Davis Cup 2016: Great Britain to face Japan in first round

And GB will be at home for the 18th time in 25 ties when the nations meet next March

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The Independent Online

Britain’s Davis Cup final away to Belgium is still more than two months away but Leon Smith’s team have learned the identity of their opponents in next year’s first round. Britain will entertain Japan - at a venue to be decided - from March 4-6.

The draw extends Smith’s remarkable record with regards to home advantage. The Japan tie will be his 15 since he took charge five years ago and it will be the 11 in which his team have played at home. The country’s good luck extends even further back than that: the Japan tie will be the 18th in the last 25 that Britain have played at home.

“We’re very fortunate to get another home tie,” Smith admitted. “It does make a huge difference. Having home advantage has served us well in the past.”

Japan, who finished runners-up in 1921 in their best Davis Cup performance to date, have not faced Britain for 84 years. Their fortunes have taken an upturn in recent times thanks to the emergence of Kei Nishikori, the current world No 6, whose two singles victories away to Colombia last weekend were the key to his team avoiding relegation from the World Group.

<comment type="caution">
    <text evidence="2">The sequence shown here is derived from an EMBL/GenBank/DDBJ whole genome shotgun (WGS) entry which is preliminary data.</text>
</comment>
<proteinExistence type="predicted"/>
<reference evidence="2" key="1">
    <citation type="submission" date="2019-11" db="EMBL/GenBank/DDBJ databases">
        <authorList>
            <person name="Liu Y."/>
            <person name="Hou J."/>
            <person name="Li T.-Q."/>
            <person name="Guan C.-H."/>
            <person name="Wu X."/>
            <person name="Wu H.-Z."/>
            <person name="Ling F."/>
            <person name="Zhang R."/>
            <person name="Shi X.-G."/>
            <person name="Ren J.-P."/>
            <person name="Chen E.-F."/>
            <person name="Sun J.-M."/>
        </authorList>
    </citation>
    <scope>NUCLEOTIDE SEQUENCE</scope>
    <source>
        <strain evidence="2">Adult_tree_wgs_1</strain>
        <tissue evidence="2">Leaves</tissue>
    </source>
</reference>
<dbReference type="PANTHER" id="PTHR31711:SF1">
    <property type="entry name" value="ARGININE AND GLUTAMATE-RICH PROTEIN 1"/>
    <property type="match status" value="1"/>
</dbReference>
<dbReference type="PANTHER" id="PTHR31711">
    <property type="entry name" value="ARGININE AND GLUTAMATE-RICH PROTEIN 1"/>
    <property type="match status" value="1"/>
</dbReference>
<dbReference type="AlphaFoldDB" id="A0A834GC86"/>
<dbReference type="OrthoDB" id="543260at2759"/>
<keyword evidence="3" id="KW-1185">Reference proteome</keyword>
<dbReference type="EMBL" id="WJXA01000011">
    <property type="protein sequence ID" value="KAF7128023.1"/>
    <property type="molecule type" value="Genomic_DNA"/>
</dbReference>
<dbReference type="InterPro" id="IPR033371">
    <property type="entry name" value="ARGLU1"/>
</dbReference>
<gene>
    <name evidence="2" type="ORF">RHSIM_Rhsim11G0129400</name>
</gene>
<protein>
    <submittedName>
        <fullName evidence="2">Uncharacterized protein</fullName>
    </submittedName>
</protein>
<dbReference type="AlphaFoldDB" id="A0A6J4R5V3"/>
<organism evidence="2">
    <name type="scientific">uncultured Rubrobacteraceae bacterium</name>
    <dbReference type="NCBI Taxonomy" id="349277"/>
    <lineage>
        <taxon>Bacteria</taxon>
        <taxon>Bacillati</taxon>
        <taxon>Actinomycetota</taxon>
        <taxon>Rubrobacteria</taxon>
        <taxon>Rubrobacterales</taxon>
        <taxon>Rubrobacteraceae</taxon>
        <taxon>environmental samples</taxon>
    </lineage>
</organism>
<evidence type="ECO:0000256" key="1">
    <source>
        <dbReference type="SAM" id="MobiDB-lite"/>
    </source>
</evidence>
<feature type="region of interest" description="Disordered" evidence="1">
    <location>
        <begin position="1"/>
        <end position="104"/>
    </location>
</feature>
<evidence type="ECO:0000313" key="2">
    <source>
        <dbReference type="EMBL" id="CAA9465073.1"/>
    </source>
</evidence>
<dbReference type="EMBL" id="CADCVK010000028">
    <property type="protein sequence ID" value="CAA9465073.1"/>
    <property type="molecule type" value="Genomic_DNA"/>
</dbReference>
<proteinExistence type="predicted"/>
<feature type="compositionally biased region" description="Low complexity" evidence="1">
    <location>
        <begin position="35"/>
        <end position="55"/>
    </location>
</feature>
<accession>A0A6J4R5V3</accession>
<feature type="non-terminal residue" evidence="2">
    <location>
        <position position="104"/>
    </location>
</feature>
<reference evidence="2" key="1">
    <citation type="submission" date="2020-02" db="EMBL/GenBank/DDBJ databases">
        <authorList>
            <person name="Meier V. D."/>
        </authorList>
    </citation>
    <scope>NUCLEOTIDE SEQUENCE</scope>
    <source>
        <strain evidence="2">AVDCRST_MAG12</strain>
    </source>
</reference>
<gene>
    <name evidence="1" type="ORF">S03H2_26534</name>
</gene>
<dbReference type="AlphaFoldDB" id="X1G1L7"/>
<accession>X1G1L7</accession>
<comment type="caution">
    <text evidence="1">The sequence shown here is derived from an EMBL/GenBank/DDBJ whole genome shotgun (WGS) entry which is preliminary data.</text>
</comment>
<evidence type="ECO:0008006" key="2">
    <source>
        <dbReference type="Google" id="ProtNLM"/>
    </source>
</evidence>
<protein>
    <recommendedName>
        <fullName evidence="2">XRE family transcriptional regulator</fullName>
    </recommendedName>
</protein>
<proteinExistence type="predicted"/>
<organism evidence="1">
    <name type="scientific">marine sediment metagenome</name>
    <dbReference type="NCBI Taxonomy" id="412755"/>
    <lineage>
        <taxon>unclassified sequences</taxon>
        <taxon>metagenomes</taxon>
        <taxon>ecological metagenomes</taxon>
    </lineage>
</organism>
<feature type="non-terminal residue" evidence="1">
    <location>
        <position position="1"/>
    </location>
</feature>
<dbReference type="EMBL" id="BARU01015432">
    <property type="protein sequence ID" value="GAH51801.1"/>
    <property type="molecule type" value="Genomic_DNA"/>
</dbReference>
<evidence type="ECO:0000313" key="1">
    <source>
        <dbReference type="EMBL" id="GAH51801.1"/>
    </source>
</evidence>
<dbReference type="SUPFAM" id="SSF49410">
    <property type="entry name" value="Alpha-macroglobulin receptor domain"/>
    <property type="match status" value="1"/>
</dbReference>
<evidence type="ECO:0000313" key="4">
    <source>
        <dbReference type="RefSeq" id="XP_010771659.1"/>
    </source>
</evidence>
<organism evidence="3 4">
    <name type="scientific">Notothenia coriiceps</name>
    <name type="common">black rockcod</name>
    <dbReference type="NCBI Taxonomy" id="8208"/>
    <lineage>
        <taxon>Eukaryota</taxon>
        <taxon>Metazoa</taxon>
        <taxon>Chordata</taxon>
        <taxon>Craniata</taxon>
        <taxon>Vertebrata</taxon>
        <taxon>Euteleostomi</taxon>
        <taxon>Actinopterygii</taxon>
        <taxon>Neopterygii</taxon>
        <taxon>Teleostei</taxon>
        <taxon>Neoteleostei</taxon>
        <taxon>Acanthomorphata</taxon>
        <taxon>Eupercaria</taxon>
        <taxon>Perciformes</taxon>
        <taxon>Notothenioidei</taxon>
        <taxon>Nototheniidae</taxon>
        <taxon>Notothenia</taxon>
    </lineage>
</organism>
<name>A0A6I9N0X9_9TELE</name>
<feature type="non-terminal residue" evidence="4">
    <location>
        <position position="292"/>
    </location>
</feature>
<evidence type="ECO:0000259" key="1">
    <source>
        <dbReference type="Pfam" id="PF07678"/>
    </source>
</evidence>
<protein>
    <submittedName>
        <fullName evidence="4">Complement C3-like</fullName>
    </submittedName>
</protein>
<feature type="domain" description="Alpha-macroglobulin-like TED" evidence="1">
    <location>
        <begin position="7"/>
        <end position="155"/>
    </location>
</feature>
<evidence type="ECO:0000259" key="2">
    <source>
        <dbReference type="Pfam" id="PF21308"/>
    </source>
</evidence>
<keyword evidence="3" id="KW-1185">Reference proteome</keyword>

Nishikori is the only Japanese man in the world’s top 100, though the country has five players ranked between No 100 and No 150 in Go Soeda, Taro Daniel, Tatsuma Ito, Yuichi Sugita and Yoshihito Nishioka.

The outcome of the tie may well depend on the availability of each team’s top men, who will both be on their way to the Indian Wells Masters the following week. Playing in Britain would involve a lot of travelling for Nishikori, who is based in Florida. Murray’s wife, Kim, is due to give birth to their first child in February.

Meanwhile the Lawn Tennis Association has delayed until next summer its appointment of a performance director to succeed Bob Brett, who left this summer after less than a year in the job. The LTA’s chief executive, Michael Downey, said that a number of potential candidates, including people from other sports, were tied up working for national federations in advance of next year’s Olympics, after which they might become available.

As a temporary measure the LTA has appointed Peter Keen, a former performance director at British Cycling and UK Sport, to do the job on an interim basis. Keen, who will start in November, will be seconded from his post as Director of Sports Advancement and Strategy at Loughborough University. He has been advising the LTA since January.

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